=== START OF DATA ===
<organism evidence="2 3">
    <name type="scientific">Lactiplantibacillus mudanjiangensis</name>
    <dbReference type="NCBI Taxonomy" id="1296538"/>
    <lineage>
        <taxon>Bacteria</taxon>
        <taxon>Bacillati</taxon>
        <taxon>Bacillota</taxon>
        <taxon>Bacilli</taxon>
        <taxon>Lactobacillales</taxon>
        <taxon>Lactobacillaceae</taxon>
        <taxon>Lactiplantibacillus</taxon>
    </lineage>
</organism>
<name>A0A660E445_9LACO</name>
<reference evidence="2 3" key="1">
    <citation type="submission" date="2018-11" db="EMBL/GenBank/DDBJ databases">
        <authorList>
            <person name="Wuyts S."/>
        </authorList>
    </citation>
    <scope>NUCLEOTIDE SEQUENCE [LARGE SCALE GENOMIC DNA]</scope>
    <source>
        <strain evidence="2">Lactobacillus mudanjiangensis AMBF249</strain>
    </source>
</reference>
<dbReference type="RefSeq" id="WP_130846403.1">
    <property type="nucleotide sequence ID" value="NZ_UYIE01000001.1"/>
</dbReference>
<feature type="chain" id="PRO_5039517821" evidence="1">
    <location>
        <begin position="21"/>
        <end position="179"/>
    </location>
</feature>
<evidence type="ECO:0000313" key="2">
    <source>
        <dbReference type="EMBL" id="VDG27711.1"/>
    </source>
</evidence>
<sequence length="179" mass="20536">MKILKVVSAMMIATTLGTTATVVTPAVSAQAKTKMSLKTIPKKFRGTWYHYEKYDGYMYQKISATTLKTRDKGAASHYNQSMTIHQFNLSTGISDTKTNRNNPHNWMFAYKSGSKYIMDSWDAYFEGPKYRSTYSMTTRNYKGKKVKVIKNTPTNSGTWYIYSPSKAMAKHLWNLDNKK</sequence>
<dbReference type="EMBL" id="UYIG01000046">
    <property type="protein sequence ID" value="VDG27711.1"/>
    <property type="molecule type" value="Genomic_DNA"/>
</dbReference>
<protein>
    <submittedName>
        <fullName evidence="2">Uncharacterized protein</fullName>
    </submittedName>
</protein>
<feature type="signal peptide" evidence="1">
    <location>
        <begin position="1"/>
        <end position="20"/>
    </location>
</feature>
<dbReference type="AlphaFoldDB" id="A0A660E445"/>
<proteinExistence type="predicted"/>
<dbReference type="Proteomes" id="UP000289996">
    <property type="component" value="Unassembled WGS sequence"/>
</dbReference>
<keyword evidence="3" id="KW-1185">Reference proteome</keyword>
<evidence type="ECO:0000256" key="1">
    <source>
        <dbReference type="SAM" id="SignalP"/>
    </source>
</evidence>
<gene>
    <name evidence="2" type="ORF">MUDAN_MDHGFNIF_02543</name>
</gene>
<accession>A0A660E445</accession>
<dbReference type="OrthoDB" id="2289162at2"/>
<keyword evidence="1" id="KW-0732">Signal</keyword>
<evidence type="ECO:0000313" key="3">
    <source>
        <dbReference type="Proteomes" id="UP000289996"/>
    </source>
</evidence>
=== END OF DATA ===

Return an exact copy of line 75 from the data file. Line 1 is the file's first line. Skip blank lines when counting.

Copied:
        <dbReference type="Proteomes" id="UP000289996"/>